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International Security 29.2 (2004) 159-201

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Unanswered Threats A Neoclassical RealistTheory of Underbalancing

During the late 1630s, Charles I concentrated his energies on the construction of a new royal palace at Whitehall. Designed in the classical style by John Webb, the new Whitehall was to be the fulfillment of the king's lifelong dream to replace the sprawling and obsolete palace that he had inherited from the Tudors with one that would match the splendor and majesty of the Louvre or the Escorial. Charles I desired nothing else than that his surroundings should reflect the magnificence of his rule: "Here, at last, would be a seat of government appropriate to the system of 'Personal Rule' Charles I had established since dispensing with Parliament in 1629. At least until 1639, it was from here that Charles could expect to govern his realms, resplendent amid Webb's Baroque courtyards and colonnades, during the next decade and beyond."1

In making such ambitious plans, Charles I displayed supreme confidence that his regime would not only survive but thrive well into the future. Unfortunately for the king, his reign did not last out the 1630s. If the conventional historical wisdom that "the collapse of Charles I's regime during the 1630s appeared 'inevitable'" is correct, then Charles obviously suffered from self- delusion—an unreality all too characteristic of remote and isolated rulers.2

International politics, too, has seen many instances of this type of folly, where threatened countries have failed to recognize a clear and present danger or, more typically, have simply not reacted to it or, more typically still, have responded in paltry and imprudent ways. This behavior, which I call "underbalancing," runs directly contrary to the core prediction of structural realist [End Page 159] theory, namely, that threatened states will balance against dangerous accumulations of power by forming alliances or building arms or both. Indeed, even the most cursory glance at the historical record reveals many important cases of underbalancing. Consider, for instance, that none of the great powers except Britain consistently balanced against Napoleonic France, and none emulated its nation-in-arms innovation. Later in the century, Britain watched passively in splendid isolation as the North defeated the South in the American Civil War and as Prussia defeated Austria in 1866, and then France in 1871, establishing German hegemony over Europe. Bismarck then defied balance of power logic by cleverly creating an extensive "hub-and-spoke" alliance system that effectively isolated France and avoided a counterbalancing coalition against Germany. The Franco-Russian alliance of 1893 emerged only after Bismarck's successor, Leo von Caprivi, refused to renew the 1887 Reinsurance Treaty with Russia for domestic political reasons and despite the czar's pleadings to do otherwise. Thus, more than twenty years after the creation of the new German state, a balancing coalition had finally been forged by the dubious decision of the new German chancellor combined with the kaiser's soaring ambitions and truculent diplomacy.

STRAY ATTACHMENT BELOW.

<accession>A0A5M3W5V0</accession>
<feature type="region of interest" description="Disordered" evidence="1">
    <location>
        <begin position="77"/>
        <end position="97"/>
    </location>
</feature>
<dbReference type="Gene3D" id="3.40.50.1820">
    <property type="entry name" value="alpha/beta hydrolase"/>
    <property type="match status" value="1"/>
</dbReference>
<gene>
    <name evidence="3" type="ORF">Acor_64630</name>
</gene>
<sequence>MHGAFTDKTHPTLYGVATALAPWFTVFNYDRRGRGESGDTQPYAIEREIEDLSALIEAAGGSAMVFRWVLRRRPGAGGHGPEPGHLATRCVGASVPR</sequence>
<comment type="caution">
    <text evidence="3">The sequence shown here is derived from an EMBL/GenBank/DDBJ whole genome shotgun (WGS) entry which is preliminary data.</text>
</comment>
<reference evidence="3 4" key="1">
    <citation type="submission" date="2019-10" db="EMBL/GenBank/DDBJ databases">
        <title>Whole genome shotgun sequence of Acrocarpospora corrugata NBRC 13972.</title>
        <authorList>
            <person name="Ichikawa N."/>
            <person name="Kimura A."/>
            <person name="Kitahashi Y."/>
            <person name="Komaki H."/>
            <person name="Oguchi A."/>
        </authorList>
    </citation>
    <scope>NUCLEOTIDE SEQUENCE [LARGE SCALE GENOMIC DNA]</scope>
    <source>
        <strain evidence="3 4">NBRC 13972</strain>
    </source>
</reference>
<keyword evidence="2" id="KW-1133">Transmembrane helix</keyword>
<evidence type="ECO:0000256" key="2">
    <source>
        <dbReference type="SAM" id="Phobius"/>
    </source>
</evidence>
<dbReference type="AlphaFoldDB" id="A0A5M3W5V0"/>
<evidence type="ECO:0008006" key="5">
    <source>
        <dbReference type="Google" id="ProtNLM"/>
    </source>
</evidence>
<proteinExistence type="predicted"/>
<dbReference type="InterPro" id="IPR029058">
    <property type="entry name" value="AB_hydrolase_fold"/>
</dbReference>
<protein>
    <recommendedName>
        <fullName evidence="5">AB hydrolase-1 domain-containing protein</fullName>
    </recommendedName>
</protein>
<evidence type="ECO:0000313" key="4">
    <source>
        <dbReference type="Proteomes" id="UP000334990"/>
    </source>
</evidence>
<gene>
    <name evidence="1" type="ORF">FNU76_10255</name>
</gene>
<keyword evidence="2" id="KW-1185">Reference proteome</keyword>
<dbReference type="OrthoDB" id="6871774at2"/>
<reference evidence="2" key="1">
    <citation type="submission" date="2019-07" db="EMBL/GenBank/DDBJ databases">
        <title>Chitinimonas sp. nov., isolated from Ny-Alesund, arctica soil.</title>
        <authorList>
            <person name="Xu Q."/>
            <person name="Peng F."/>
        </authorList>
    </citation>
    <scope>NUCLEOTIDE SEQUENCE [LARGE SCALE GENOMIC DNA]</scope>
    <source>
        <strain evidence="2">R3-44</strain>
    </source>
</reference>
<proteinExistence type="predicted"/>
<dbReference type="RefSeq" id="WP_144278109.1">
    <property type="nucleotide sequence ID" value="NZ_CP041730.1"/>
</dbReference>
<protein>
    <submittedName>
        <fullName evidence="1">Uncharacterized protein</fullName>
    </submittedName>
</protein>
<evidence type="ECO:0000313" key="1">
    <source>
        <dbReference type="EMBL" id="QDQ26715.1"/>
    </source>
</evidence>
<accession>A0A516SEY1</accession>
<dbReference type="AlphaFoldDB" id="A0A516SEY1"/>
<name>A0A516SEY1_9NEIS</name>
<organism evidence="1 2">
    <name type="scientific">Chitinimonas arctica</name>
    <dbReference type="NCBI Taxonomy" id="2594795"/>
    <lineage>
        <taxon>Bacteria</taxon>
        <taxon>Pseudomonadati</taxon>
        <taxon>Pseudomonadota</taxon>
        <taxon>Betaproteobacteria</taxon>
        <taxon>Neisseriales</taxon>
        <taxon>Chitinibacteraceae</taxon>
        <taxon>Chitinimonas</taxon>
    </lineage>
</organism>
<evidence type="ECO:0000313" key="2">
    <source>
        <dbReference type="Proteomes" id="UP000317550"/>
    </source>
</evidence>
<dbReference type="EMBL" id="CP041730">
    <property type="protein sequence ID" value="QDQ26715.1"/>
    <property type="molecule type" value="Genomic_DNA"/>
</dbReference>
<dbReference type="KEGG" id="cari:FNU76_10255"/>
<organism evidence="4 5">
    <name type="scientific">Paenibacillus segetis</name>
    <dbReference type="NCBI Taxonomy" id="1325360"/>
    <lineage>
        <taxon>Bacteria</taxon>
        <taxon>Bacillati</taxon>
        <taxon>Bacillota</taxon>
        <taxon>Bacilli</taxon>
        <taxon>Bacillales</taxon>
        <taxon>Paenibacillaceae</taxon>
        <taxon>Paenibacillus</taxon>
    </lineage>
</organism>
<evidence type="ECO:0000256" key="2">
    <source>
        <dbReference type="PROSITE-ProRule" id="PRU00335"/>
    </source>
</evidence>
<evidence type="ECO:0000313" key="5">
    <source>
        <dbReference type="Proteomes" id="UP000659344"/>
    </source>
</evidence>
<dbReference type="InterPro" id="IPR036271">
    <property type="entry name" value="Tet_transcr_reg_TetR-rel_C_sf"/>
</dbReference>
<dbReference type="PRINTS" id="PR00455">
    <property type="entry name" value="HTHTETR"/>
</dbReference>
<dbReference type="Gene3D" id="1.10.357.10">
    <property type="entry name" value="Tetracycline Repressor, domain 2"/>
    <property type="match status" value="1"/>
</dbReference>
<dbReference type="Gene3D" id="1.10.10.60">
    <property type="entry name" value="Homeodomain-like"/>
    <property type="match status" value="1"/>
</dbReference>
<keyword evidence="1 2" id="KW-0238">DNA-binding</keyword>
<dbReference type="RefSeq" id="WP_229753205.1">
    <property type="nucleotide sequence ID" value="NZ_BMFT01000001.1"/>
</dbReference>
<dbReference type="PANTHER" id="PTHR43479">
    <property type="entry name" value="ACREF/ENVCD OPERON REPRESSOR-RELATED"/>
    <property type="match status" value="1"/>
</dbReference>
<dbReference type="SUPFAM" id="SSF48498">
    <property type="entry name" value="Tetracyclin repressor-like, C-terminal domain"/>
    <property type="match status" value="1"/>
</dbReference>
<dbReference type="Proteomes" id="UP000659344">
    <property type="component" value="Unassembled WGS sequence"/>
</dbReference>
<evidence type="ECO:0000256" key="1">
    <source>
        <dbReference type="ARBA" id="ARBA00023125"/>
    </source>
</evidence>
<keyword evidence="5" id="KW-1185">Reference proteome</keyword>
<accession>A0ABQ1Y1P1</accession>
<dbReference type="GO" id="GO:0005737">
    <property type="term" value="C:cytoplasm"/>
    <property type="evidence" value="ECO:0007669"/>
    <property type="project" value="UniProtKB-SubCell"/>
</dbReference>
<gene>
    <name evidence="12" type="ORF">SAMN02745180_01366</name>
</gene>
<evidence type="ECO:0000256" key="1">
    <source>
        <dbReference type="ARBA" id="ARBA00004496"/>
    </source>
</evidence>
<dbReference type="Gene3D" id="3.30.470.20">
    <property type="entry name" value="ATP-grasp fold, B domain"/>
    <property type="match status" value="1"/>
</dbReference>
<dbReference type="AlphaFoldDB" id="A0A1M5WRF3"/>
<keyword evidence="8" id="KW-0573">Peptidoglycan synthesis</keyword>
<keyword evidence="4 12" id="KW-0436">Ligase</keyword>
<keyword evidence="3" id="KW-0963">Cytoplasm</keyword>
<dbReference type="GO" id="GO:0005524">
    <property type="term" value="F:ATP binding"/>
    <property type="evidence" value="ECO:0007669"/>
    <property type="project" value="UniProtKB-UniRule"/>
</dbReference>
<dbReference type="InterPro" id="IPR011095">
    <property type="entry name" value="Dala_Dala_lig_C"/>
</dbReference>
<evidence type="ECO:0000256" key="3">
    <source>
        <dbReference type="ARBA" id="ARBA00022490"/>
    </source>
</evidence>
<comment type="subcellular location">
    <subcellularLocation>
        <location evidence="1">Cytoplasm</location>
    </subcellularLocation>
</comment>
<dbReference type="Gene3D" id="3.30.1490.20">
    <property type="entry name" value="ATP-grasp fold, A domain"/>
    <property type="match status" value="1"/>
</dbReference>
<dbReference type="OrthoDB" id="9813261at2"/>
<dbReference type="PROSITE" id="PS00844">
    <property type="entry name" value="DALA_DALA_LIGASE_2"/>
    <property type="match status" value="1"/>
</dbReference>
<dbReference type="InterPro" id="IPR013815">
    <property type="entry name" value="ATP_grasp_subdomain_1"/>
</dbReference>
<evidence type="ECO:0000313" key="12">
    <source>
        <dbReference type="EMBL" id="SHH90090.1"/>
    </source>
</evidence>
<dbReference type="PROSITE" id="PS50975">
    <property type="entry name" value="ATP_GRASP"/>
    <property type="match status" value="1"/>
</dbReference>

Likewise, during the 1930s, none of the great powers (i.e., Britain, France, the United States, the Soviet Union, Italy, and Japan) balanced with any sense of urgency against Nazi Germany. Instead, they bandwagoned, buck-passed, appeased, or adopted ineffective half measures in response to the growing German threat. A similar reluctance to check unbalanced power characterizes most interstate relations since 1945. With the exception of the U.S.-Soviet bipolar rivalry, a survey of state behavior during the Cold War yields few instances of balancing behavior. As K.J. Holsti asserts: "Alliances, such a common feature of the European diplomatic landscape since the seventeenth century, are notable by their absence in most areas of the Third World. So are balances of power." Holsti further notes: "The search for continental hegemony is rare in the Third World, but was a common feature of European diplomacy under the Habsburgs, Louis XIV, Napoleon, Wilhelmine Germany, Hitler, and Soviet Union and, arguably, the United States."3 In a continuation of this pattern, no peer competitor has yet emerged more than a decade after the end of...


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